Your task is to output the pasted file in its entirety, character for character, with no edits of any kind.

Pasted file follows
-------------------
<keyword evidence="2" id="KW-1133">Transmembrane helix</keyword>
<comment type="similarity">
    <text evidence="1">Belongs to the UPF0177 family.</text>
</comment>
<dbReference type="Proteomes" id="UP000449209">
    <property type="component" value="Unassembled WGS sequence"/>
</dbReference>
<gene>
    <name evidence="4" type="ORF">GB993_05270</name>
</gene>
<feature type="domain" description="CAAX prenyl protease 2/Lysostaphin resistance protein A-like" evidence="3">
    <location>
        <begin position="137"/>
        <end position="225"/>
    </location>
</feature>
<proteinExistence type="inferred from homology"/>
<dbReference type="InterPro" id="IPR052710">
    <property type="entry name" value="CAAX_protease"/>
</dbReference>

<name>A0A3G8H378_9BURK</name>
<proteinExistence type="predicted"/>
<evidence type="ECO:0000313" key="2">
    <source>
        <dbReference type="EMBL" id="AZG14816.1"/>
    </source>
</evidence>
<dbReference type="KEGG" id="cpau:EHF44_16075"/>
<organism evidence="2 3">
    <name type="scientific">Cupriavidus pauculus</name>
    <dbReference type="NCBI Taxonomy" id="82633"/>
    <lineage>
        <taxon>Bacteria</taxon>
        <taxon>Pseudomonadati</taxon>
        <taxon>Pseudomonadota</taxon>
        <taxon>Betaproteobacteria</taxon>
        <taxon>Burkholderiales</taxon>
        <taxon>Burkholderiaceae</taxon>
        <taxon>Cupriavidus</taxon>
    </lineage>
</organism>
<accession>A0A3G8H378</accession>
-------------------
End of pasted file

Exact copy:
<keyword evidence="2" id="KW-1133">Transmembrane helix</keyword>
<comment type="similarity">
    <text evidence="1">Belongs to the UPF0177 family.</text>
</comment>
<dbReference type="Proteomes" id="UP000449209">
    <property type="component" value="Unassembled WGS sequence"/>
</dbReference>
<gene>
    <name evidence="4" type="ORF">GB993_05270</name>
</gene>
<feature type="domain" description="CAAX prenyl protease 2/Lysostaphin resistance protein A-like" evidence="3">
    <location>
        <begin position="137"/>
        <end position="225"/>
    </location>
</feature>
<proteinExistence type="inferred from homology"/>
<dbReference type="InterPro" id="IPR052710">
    <property type="entry name" value="CAAX_protease"/>
</dbReference>

<name>A0A3G8H378_9BURK</name>
<proteinExistence type="predicted"/>
<evidence type="ECO:0000313" key="2">
    <source>
        <dbReference type="EMBL" id="AZG14816.1"/>
    </source>
</evidence>
<dbReference type="KEGG" id="cpau:EHF44_16075"/>
<organism evidence="2 3">
    <name type="scientific">Cupriavidus pauculus</name>
    <dbReference type="NCBI Taxonomy" id="82633"/>
    <lineage>
        <taxon>Bacteria</taxon>
        <taxon>Pseudomonadati</taxon>
        <taxon>Pseudomonadota</taxon>
        <taxon>Betaproteobacteria</taxon>
        <taxon>Burkholderiales</taxon>
        <taxon>Burkholderiaceae</taxon>
        <taxon>Cupriavidus</taxon>
    </lineage>
</organism>
<accession>A0A3G8H378</accession>